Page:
It has long been known that, during their political careers, John Adams and Thomas Jefferson were bitter rivals, frequently dueling with competing ideas, slashing verbal attacks, and, on one occasion, butter churns. But toward the end of their lives, the two became the closest of friends, who bonded over their love of both Enlightenment philosophy and designer shoe-buckles. Through the efforts of our tireless historical research team, Grin & Tonic has obtained some of the hard-to-find letters that these two fathers of our country wrote to each other in the autumn of their lives.
My Dear Thomas,
Greetings from Massachusetts! Weather here is pleasant enough, and the family is in excellent health. It is still most tremendous to think of the tireless work we committed to the building of this great nation. What young men we were, and what lofty dreams did we capture. On a separate note, I have enclosed several random Renderings. Many are of dogs. Some are of infant newborns. Yet more are of these very same infants dressed to resemble dogs in costume. And still others depict small children dressed in dogs’ apparel.
I have the Honor to be &c
My Good Friend,
I bid you salutations from Virginia. Upon glancing at your excellent likenesses of babies, dogs, and babies dressed as dogs, et seq., I was compelled to Laugh aloud. In fact I am doing so at this very moment. I have enclosed to you a humorous list that you may find of interest: The Paramount Ten Ways To Know if Your Neighbor Is a Federalist. I think you will find it illuminating. I particularly commend Number 5, which reads “Every other sentence they utter contains the phrase ‘concurring testimony of experience.'” Too true!
I hope I may call you a close friend in perpetuity,
My Good Fellow T.J.,
Touché, old friend! Your wit is ageless. To pass the time, I have begun a new project — one wherein I establish a new and bountiful Farm, bursting at the seams with produce fresh from the Earth and livestock healthy as the day is long. Virtually the best part of this new Plantation is that it exists purely as a conjecture! I believe that I will name my new estate Farm Towne.
May peace win out,
A cheery shout of “What’s afoot with you?,” kind Sir! For my own part, I have included a Survey that I recently took part in, entitled: Which Delegate of the Continental Congress Are You? I filled it out and it said I was Alexander Hamilton! What the flummery is that, I ask you?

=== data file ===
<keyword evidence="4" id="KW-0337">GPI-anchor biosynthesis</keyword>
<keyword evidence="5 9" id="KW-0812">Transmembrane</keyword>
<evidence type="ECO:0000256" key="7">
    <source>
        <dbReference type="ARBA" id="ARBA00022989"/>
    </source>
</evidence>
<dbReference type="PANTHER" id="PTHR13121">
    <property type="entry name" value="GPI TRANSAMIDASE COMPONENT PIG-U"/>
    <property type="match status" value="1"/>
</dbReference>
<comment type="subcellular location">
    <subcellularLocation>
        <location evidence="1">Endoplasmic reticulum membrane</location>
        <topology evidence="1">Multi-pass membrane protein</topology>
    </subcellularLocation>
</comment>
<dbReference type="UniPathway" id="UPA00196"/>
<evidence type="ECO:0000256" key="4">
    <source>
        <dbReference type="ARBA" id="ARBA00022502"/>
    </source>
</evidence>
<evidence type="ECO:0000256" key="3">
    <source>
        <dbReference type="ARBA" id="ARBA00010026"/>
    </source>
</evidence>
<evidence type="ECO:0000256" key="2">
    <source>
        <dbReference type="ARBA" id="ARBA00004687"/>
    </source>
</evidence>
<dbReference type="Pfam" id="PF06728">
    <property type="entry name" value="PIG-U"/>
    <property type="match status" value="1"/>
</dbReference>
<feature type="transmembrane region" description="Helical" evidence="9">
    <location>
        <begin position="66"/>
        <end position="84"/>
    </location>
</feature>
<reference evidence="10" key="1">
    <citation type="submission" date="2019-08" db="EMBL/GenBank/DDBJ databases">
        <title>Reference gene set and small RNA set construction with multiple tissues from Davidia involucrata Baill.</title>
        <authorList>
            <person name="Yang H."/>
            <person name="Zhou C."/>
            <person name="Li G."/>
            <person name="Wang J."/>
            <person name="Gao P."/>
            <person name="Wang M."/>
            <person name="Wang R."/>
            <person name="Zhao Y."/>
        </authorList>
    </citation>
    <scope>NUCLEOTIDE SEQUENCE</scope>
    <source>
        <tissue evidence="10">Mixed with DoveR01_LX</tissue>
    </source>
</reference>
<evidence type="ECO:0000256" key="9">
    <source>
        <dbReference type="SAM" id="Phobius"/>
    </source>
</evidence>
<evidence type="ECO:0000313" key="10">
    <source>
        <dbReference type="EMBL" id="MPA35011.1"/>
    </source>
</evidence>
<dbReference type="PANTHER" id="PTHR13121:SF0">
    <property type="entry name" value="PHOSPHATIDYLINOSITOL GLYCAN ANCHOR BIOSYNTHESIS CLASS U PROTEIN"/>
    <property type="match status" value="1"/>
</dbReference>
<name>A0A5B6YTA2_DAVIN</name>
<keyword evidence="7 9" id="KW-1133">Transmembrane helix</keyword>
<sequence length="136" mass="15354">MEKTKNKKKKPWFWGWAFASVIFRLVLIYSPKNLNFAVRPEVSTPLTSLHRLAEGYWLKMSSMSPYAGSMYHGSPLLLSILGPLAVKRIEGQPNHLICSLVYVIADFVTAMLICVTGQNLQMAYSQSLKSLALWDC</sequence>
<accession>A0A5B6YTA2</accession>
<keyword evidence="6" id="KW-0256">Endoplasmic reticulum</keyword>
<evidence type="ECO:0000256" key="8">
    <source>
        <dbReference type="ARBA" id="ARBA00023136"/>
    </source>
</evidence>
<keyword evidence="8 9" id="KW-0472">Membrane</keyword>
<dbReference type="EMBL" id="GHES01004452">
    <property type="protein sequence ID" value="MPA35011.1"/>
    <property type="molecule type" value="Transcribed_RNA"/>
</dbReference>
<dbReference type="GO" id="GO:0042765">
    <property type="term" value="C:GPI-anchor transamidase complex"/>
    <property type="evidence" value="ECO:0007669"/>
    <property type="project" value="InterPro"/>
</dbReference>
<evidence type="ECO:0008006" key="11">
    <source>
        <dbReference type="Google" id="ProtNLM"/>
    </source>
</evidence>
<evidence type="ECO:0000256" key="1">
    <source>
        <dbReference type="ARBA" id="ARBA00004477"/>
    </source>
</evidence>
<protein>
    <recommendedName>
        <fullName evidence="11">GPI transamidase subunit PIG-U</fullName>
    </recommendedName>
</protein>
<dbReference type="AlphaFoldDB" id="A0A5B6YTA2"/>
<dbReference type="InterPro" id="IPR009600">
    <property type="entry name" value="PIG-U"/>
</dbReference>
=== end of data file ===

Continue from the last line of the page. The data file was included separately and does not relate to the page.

Wishing you a beneficent day,
Jefferson, my man,
A most exalted greeting to you. Truth be told, there is no actual reason for this Missive. I have sent this foot messenger through rain, sleet, and snow, from Virginia to Massachusetts, in order to “give you a Poke,” so to speak. So poke me back!
Poke! There is something about our correspondence that appears to have led us both into a kind of lax frivolity, but there is no denying the easy Gratifications thereof.
After this point, the two men began simply exchanging engravings of Canadian tourists in humorous situations, minute descriptions of how they spent each day, ( “swept the hearth clean — twice!” and “At the Olde Inne, purchased two tankards of ale at supper @25 cents each!”) and complaints about the courier service’s “villainously convoluted Policy of Confidentiality.” In even the most subtle ways, our forefathers remain an inspiration for “TLOTF and the THOTB” to this very day.
Josh Perilo has written extensively for print and television. His credits include stints at The Fine Living Network, FX, and MTV. He also writes a weekly column on wine called “The Penniless Epicure” for the Manhattan-based Our Town and Westside Spirit newspapers.